Me with Some of the Coolest Nurses in the Hospital

That’s when it hit me. Oh my goodness, I just pulled a new life into the world!! Pretty cool. I’m so grateful that even though I’ve less than a month left to go in my third year, even with another huge board exam looming over my head, I’m still finding moments like these.  Not to mention in 17 short weeks I’ll be doing this again as the dad!

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My Son at 22 Weeks. 3D Ultrasounds are Amazing!

Even though I thought I couldn’t have any more respect for my mom, I certainly do after participating in that first delivery. Props to my mom and all the moms out there that have the strength to carry us and the patience to raise us into respectable men and women. And with that, there’s less than two weeks to go until I’m a 4th year medical student! Stay tuned!!

*Name changed to protect privacy.

My Stroll

Ryan, Third Year Medical StudentNormally, my posts follow a linear story. Today I’m going to break that format and throw you a couple of random things that have been going on lately!

– I vowed I would not do this while writing posts for fear that I would look like I am trying to curry favor with anyone responsible for evaluations. But because I have already finished my rotation in pediatrics, I have got to throw out massive appreciation for Dr. Catalon, my most recent preceptor. Dr. Catalon runs a general pediatric clinic in Moreno Valley, and I had the privilege of rotating under his guidance for 4 weeks. Not only did I learn an incredible amount under his tutelage, I laughed so often I’m pretty sure I added 10 years to my life! The reason I’m sharing this with you is because so often I’m afraid that young pre-med students or other pre-clinical med students have a preconceived notion that attending doctors exist to haze and embarrass med students. Well, that simply is not true! Maybe things were like that in the early history of medical school, but in my experience, things aren’t even close to as awful as they may be dramatized in anecdotes or popular television shows.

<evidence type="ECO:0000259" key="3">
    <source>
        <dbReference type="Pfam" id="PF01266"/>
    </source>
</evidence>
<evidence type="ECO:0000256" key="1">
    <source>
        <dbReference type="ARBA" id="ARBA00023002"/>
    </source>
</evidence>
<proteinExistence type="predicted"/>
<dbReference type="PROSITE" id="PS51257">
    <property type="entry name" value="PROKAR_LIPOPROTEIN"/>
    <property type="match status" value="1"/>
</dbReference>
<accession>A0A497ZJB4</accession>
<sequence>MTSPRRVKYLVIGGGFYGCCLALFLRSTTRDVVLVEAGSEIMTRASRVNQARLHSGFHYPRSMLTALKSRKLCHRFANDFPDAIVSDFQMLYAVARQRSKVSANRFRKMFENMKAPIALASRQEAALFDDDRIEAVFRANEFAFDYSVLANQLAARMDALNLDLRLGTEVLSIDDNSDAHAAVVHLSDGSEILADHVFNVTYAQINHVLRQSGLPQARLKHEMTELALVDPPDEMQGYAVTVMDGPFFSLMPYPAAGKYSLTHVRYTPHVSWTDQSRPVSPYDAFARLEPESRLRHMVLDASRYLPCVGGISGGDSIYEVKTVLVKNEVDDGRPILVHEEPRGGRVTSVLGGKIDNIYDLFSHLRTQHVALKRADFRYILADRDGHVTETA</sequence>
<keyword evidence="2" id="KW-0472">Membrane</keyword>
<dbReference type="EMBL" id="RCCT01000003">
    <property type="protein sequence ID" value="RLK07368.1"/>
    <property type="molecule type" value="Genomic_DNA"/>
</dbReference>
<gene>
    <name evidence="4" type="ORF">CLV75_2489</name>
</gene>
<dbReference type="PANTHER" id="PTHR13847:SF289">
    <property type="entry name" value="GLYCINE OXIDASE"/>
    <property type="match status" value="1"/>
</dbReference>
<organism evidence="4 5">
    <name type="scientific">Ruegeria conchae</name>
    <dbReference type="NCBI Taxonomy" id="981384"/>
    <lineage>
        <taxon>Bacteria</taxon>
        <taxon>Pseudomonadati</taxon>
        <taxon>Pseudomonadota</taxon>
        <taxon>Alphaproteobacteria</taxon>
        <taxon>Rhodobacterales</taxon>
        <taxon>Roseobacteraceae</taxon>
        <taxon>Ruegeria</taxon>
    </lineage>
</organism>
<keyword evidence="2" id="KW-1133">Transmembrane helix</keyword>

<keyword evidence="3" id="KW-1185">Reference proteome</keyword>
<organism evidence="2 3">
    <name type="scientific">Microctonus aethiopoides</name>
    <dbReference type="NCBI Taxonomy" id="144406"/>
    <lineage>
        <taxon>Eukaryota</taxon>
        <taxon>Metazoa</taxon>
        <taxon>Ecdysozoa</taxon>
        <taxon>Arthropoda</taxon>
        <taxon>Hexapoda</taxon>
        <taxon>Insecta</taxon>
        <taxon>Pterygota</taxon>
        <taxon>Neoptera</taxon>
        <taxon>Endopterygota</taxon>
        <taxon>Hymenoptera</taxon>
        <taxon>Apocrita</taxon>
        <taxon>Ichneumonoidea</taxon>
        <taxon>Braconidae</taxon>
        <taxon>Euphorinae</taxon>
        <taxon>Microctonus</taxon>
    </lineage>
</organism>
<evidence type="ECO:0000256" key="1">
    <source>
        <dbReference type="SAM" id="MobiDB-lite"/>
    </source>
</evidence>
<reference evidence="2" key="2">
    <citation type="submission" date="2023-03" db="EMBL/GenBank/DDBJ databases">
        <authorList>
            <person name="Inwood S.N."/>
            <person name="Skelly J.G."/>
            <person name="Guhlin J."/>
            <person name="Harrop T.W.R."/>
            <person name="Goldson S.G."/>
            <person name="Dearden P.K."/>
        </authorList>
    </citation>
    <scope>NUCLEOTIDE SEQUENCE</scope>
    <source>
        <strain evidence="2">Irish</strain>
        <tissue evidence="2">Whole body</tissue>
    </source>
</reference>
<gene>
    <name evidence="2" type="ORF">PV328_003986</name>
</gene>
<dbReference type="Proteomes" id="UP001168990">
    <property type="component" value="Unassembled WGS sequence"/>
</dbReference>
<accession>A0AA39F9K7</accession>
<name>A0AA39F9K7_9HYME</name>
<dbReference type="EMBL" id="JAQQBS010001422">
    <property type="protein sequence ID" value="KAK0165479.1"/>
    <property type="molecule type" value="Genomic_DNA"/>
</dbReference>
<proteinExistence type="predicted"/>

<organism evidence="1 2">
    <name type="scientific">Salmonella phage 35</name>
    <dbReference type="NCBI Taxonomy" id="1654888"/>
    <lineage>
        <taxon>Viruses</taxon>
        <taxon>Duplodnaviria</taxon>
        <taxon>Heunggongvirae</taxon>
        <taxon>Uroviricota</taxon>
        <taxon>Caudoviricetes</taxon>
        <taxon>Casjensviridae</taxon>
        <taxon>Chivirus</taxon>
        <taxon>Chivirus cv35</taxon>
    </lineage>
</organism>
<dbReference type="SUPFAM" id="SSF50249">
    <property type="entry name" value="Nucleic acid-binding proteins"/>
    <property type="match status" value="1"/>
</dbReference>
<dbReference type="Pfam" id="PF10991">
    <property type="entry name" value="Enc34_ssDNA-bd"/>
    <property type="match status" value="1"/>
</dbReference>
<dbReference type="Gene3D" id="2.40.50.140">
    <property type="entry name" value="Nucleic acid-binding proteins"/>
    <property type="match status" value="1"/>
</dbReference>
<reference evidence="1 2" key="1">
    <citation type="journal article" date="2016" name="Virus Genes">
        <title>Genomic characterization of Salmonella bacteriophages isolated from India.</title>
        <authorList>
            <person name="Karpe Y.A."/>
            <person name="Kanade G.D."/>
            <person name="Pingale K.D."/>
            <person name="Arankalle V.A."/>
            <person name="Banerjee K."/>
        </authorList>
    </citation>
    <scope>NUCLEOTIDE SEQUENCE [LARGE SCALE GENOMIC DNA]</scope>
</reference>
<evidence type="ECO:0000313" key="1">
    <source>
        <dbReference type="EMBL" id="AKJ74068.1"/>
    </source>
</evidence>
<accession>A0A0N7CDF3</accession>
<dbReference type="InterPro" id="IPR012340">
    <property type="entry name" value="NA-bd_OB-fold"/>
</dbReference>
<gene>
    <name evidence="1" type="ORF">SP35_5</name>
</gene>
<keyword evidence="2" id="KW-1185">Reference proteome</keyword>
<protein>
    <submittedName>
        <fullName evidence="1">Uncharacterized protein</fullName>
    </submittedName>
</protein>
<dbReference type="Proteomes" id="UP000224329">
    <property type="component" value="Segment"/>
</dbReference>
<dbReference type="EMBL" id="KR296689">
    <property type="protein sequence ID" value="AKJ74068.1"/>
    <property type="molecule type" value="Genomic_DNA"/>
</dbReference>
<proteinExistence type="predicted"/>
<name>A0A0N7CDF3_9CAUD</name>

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Out to Lunch with Dr. Catalon

– At long last, the end is finally approaching. With the recent, very successful match completed by the class of 2014, it is finally our turn to begin the process, to begin “Strolling through the Match.” For those who might not know what “The Match” is, it’s the process by which 4th year medical students get jobs for post-graduate training. Even though one is technically considered a full-fledged doctor after graduation, these residency programs are (for the most part) the final step towards becoming a board certified physician. I won’t go in depth about it as many of my fellow bloggers have recently discussed the match in detail, but I’ll revisit the process throughout the year as I get closer and closer to finding out where I will continue my training. So at this point, my classmates and I are making our final decisions as to what specialty we are going into, setting up our senior year schedules, and applying for away rotations (also known as “audition rotations”). And soon after, we’ll begin applying for residency spots and flying all over the country to impress interviewers everywhere. I have 100% affirmed my decision to apply for residencies in Emergency Medicine, and I could not be more excited!

Exciting!

– April Fools’ Day was a week ago, and my wife and I had planned the perfect prank. It seems that everyone and their pet dog announces they have either gotten engaged or become pregnant on April 1st, so not wanting to miss out, we posted this picture: